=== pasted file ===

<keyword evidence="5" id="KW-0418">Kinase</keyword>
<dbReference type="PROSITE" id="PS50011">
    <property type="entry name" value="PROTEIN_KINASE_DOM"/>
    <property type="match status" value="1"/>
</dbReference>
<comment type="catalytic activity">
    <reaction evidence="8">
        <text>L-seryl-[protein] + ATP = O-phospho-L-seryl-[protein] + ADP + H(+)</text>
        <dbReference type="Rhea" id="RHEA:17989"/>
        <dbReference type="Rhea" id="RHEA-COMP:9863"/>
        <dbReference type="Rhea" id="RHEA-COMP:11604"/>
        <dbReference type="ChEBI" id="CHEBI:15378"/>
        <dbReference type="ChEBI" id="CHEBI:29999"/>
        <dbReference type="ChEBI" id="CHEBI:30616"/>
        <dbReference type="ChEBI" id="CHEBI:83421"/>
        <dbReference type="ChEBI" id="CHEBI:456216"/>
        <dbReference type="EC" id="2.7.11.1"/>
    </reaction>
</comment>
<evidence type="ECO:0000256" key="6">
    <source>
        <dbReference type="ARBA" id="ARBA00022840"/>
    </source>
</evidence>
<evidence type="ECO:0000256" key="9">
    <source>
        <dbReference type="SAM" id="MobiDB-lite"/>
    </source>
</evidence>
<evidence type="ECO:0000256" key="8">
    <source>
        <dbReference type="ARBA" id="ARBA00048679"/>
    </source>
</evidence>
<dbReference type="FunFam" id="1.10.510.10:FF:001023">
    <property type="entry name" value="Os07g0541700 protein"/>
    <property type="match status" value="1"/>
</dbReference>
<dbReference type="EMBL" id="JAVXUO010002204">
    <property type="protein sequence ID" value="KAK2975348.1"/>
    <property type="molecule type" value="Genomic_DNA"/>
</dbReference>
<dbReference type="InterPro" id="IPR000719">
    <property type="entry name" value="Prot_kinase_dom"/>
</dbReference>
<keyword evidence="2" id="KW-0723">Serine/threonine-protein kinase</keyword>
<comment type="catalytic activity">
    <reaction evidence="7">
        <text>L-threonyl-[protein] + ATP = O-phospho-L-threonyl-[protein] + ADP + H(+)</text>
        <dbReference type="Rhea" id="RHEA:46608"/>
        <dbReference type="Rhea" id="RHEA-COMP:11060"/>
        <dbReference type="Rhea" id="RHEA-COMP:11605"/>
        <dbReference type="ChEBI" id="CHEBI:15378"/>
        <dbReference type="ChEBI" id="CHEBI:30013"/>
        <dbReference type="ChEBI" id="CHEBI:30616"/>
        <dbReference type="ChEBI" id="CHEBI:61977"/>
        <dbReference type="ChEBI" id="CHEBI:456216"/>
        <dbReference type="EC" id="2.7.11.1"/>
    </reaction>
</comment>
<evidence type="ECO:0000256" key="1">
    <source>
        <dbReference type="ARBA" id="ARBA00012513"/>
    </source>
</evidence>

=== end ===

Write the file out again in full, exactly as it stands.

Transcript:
<keyword evidence="5" id="KW-0418">Kinase</keyword>
<dbReference type="PROSITE" id="PS50011">
    <property type="entry name" value="PROTEIN_KINASE_DOM"/>
    <property type="match status" value="1"/>
</dbReference>
<comment type="catalytic activity">
    <reaction evidence="8">
        <text>L-seryl-[protein] + ATP = O-phospho-L-seryl-[protein] + ADP + H(+)</text>
        <dbReference type="Rhea" id="RHEA:17989"/>
        <dbReference type="Rhea" id="RHEA-COMP:9863"/>
        <dbReference type="Rhea" id="RHEA-COMP:11604"/>
        <dbReference type="ChEBI" id="CHEBI:15378"/>
        <dbReference type="ChEBI" id="CHEBI:29999"/>
        <dbReference type="ChEBI" id="CHEBI:30616"/>
        <dbReference type="ChEBI" id="CHEBI:83421"/>
        <dbReference type="ChEBI" id="CHEBI:456216"/>
        <dbReference type="EC" id="2.7.11.1"/>
    </reaction>
</comment>
<evidence type="ECO:0000256" key="6">
    <source>
        <dbReference type="ARBA" id="ARBA00022840"/>
    </source>
</evidence>
<evidence type="ECO:0000256" key="9">
    <source>
        <dbReference type="SAM" id="MobiDB-lite"/>
    </source>
</evidence>
<evidence type="ECO:0000256" key="8">
    <source>
        <dbReference type="ARBA" id="ARBA00048679"/>
    </source>
</evidence>
<dbReference type="FunFam" id="1.10.510.10:FF:001023">
    <property type="entry name" value="Os07g0541700 protein"/>
    <property type="match status" value="1"/>
</dbReference>
<dbReference type="EMBL" id="JAVXUO010002204">
    <property type="protein sequence ID" value="KAK2975348.1"/>
    <property type="molecule type" value="Genomic_DNA"/>
</dbReference>
<dbReference type="InterPro" id="IPR000719">
    <property type="entry name" value="Prot_kinase_dom"/>
</dbReference>
<keyword evidence="2" id="KW-0723">Serine/threonine-protein kinase</keyword>
<comment type="catalytic activity">
    <reaction evidence="7">
        <text>L-threonyl-[protein] + ATP = O-phospho-L-threonyl-[protein] + ADP + H(+)</text>
        <dbReference type="Rhea" id="RHEA:46608"/>
        <dbReference type="Rhea" id="RHEA-COMP:11060"/>
        <dbReference type="Rhea" id="RHEA-COMP:11605"/>
        <dbReference type="ChEBI" id="CHEBI:15378"/>
        <dbReference type="ChEBI" id="CHEBI:30013"/>
        <dbReference type="ChEBI" id="CHEBI:30616"/>
        <dbReference type="ChEBI" id="CHEBI:61977"/>
        <dbReference type="ChEBI" id="CHEBI:456216"/>
        <dbReference type="EC" id="2.7.11.1"/>
    </reaction>
</comment>
<evidence type="ECO:0000256" key="1">
    <source>
        <dbReference type="ARBA" id="ARBA00012513"/>
    </source>
</evidence>